The aim of this work is to present an integrated workflow for the one-dimensional (1-D) analysis of pore-pressure (PP) prediction and mud-weight window (MWW) for sub-salt well sections as well as high-angle inclined well sections. In this integrated workflow, empirical information, such as measured data and records of drilling events from offset wells, plays an essential role in the prediction of PP and MWW at the target well, along with a set of theoretical equations. The major steps in the workflow include the following: 1) With given data from a set of offset wells and a given location for a target well, prediction analysis of PP and MWW are performed with logging data and various measured data from offset wells first. These calculations and calibrations with known data from offset wells generate the values of model parameters for this field, and, thus, the results are empirical. These empirical values of model parameters will be used for subsequent calculations of PP and MWW at target well locations. 2) The tops-table method, which performs depth-shift calculations is used for extrapolating/interpolating gamma ray and sonic logging data from offset wells to the target well location. 3) With logging data generated using the tops-table method and the empirical model data, PP and MWW can be obtained at the target well location. A practical case using the workflow introduced here is also presented. This case is from an oil field in deepwater Gulf of Mexico.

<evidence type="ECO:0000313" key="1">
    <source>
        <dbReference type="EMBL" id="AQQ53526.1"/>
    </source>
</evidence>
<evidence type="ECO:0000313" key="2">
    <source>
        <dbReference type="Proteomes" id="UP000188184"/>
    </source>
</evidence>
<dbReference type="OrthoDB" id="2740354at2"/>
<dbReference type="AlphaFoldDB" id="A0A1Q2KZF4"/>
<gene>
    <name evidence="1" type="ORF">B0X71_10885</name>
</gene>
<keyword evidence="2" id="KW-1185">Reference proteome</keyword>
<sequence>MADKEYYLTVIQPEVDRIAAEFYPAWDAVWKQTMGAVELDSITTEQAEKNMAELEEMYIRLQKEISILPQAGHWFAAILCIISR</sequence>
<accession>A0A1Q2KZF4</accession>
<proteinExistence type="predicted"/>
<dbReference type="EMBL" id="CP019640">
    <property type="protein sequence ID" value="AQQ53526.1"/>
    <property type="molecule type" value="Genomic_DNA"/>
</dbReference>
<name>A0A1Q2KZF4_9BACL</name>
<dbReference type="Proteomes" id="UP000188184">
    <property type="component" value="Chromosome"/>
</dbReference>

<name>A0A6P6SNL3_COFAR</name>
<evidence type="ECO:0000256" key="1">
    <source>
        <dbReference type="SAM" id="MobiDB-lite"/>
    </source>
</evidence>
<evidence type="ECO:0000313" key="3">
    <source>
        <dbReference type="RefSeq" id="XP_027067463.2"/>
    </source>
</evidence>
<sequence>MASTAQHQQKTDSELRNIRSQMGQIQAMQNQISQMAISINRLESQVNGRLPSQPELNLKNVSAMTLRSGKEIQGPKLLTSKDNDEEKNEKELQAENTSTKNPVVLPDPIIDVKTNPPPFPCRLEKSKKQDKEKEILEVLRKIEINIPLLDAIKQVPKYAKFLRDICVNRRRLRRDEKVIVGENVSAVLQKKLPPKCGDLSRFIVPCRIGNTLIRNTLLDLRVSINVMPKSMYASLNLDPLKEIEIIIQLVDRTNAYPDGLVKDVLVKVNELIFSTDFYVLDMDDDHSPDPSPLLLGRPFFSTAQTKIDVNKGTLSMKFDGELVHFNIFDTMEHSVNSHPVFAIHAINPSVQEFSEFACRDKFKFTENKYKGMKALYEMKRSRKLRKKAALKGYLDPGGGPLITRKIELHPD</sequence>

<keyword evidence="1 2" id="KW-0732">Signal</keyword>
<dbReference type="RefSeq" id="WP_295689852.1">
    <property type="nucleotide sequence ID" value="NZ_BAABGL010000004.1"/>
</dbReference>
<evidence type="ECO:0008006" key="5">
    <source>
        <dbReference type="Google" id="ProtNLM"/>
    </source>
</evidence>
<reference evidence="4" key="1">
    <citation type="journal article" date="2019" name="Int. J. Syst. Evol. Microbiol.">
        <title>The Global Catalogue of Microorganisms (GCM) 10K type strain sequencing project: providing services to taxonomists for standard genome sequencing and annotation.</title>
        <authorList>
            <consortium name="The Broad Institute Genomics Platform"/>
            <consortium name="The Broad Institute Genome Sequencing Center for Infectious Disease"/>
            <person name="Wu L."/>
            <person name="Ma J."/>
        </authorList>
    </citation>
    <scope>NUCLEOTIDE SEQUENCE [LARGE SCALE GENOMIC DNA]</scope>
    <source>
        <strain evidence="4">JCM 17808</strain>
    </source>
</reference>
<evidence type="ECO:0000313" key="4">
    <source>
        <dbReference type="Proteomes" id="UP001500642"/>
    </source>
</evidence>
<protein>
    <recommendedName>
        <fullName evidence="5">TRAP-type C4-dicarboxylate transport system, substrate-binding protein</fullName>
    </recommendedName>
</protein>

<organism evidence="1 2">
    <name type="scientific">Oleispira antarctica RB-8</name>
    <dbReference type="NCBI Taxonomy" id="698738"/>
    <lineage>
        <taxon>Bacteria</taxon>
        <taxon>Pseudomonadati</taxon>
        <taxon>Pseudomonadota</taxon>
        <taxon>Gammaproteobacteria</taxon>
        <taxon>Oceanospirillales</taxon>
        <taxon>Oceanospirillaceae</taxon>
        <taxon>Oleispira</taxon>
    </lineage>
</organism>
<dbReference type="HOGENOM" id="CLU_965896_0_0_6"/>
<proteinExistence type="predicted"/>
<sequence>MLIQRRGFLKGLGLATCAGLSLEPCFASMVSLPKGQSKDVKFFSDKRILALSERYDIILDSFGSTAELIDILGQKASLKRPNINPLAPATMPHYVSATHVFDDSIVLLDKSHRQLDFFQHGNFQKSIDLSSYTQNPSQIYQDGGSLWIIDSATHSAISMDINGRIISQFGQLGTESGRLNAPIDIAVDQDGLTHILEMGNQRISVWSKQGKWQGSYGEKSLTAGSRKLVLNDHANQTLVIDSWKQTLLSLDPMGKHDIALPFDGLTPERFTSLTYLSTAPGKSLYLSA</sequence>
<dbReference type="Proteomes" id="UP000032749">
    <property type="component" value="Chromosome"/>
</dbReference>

Pore-pressure (PP) prediction and mud-weight window design (MWW) are two of the most popular topics in the area of drilling geomechanics. There are plenty of works on these topics done by various researchers [1][2][3][4][5].

For pore pressure prediction, Mouchet and Mitchell [1] introduced major methods used in the prediction of pore pressure, such as the Eaton Method, Ratio Method, etc. Jones, Matthews, and Standifird [2] introduced their work on pore-pressure prediction with basin modeling. Sayers and Woodward [3] reported their work on porepressure prediction with focus on techniques for using seismic data for accurate results. For brevity purposes, the general principle of pore pressure prediction via the Eaton Method is just briefly reviewed.

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